On 14 September 2009, US Special Forces killed two men and wounded and captured two others near the Somali village of Baarawe. Witnesses claim that helicopters used for the operation launched from French-flagged warships, but that could not be confirmed. A Somali based al-Qaida affiliated group, the Al-Shabaab, has confirmed the death of "sheik commander" Saleh Ali Saleh Nabhan along with an unspecified number of militants. Nabhan, a Kenyan, was wanted in connection with the 2002 Mombasa attacks. Operation Enduring Freedom Trans Sahara (OEF-TS) is the name of the military operation conducted by the United States and partner nations in the Sahara/Sahel region of Africa, consisting of counterterrorism efforts and policing of arms and drug trafficking across central Africa. It is part of the Global War on Terrorism (GWOT). The other OEF mission in Africa is Operation Enduring Freedom Horn of Africa (OEF - HOA). Joint Task Force Aztec Silence (JTF Aztec Silence) is the combined arms organization assigned to implement the missions and meet the goals of OEF-TS. The JTF has been part of United States European Command (EUCOM). As of September 2007, with the announcement of the new United States Africa Command, the mission will fall under the responsibility of Africa Command. The Congress approved $500 million for the Trans-Saharan Counterterrorism Initiative (TSCTI) over six years to support countries involved in counterterrorism against alleged threats of Al Qaeda operating in African countries, primarily Algeria, Chad, Mali, Mauritania, Niger, Senegal, Nigeria, and Morocco. This program builds upon the former Pan Sahel Initiative (PSI), which concluded in December 2004 and focused on weapon and drug trafficking, as well as counterterrorism. TSCTI has both military and non-military components to it. OEF-TS are the military component of the program. Civil affairs elements include USAID educational efforts, airport security, Department of the Treasury, and State Department efforts. Canada deployed teams of less than 15 CSOR members to Mali throughout 2011 to help combat militants in the Sahara. Although the Special Forces will not engage in combat, they will train the Malian military in basic soldiering. Areas include communications, planning, first aid, and providing aid to the general populace.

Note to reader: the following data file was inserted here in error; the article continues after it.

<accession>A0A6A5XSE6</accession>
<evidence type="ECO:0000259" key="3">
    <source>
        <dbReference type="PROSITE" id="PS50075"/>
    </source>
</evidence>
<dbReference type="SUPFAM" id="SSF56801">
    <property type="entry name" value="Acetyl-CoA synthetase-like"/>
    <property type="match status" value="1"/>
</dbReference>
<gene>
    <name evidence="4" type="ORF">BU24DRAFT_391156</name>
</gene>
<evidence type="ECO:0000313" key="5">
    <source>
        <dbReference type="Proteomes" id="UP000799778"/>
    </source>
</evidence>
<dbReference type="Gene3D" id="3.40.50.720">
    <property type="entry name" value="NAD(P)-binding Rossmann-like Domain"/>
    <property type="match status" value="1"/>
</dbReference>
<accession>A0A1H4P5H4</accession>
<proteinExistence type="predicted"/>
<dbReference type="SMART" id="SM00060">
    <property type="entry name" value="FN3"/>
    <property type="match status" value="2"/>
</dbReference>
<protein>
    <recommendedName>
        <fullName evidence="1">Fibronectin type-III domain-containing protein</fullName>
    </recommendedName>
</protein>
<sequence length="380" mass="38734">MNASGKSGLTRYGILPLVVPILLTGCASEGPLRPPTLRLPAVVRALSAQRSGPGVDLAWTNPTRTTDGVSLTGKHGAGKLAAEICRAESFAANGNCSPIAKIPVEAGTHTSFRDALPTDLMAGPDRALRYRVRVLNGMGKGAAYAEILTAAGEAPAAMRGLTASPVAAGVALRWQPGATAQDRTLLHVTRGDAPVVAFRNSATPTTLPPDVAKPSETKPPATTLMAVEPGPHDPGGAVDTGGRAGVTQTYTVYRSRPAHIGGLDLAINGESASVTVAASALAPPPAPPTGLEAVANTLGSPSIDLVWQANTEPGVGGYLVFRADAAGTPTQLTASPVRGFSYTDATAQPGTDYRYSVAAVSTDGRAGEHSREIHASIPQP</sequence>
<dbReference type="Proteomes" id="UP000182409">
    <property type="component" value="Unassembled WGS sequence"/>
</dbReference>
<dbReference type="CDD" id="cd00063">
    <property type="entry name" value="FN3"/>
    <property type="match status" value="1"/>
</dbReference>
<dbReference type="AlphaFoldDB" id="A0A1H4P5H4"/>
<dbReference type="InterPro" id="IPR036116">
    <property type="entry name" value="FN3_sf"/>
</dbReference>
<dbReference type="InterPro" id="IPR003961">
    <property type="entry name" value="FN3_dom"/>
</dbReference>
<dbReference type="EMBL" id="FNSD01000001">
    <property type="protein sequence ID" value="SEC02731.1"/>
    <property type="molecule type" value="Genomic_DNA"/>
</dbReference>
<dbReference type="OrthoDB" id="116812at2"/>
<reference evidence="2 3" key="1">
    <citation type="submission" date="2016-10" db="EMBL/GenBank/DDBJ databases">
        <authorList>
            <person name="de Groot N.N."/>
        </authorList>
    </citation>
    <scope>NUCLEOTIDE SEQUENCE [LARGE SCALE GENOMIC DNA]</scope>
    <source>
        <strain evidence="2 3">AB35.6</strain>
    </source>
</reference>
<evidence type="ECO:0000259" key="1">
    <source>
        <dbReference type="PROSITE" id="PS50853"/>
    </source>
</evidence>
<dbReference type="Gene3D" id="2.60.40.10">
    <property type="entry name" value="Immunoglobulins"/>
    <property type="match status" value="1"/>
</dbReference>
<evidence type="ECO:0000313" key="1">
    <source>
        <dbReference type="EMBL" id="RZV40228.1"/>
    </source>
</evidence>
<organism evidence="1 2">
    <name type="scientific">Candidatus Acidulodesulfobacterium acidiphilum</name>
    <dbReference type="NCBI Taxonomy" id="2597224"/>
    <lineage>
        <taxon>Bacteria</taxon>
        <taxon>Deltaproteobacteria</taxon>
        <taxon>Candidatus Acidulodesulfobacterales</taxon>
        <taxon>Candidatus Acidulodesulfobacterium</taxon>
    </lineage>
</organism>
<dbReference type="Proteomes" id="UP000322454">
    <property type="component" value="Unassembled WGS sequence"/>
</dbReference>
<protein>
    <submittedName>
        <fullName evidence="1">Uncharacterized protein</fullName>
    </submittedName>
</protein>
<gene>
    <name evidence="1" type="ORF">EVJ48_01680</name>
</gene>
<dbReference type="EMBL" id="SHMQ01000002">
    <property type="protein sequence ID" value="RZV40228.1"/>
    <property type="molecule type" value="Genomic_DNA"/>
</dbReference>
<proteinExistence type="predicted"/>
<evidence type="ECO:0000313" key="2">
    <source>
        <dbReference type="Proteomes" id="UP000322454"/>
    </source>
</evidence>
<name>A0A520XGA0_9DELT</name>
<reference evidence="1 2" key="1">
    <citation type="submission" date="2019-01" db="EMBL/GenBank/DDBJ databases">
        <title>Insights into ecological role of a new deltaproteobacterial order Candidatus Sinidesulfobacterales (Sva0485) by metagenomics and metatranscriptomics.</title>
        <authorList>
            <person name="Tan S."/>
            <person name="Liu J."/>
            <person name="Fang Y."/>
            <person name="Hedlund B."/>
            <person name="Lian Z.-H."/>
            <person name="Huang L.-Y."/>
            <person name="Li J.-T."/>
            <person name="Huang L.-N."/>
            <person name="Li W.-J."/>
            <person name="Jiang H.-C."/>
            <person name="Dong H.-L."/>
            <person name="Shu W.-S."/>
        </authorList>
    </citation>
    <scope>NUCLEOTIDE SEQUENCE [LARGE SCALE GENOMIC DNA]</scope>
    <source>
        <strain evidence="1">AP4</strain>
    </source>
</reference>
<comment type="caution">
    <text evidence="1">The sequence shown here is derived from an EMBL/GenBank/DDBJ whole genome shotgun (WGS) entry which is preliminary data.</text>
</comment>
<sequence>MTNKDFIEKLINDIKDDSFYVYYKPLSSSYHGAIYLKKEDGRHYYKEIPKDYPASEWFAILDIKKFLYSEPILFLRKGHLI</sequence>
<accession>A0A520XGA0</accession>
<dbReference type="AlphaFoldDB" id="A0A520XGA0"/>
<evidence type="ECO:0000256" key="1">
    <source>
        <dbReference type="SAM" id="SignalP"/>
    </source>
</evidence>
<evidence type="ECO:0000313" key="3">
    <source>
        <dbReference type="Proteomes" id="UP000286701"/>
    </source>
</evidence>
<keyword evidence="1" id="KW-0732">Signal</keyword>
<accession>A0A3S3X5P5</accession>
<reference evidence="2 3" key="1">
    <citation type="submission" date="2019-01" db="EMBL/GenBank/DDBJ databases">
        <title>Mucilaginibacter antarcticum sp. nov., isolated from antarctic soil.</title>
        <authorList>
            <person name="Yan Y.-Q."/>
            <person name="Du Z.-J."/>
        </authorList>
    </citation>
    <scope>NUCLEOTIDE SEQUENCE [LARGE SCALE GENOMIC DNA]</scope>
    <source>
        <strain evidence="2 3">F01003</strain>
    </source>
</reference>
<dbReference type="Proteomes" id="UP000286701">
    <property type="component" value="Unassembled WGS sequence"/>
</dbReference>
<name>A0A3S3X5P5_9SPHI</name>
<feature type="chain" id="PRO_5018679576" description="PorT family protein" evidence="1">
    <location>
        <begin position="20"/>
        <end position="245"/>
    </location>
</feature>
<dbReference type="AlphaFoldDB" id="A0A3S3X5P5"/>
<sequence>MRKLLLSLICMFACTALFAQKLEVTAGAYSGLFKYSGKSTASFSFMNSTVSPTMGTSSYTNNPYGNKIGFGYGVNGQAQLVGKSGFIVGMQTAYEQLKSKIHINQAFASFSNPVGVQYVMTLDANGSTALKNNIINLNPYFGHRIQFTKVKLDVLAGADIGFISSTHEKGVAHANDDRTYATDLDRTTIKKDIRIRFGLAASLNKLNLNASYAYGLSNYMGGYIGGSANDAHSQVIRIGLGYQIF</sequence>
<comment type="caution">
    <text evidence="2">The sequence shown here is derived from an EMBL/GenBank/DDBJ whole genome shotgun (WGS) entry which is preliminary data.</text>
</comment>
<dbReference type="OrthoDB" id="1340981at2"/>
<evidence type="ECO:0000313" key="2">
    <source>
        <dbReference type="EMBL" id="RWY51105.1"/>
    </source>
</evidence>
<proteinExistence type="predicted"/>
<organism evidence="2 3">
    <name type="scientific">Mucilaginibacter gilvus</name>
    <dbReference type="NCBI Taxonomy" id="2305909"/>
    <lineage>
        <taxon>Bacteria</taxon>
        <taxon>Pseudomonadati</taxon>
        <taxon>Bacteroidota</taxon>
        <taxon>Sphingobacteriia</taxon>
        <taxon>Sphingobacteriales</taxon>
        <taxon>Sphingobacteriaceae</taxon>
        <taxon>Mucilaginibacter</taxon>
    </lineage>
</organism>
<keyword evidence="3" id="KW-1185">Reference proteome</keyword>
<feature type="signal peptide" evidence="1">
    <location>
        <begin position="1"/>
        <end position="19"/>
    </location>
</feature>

Operation Enduring Freedom Trans Sahara


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Operation Iraqi Freedom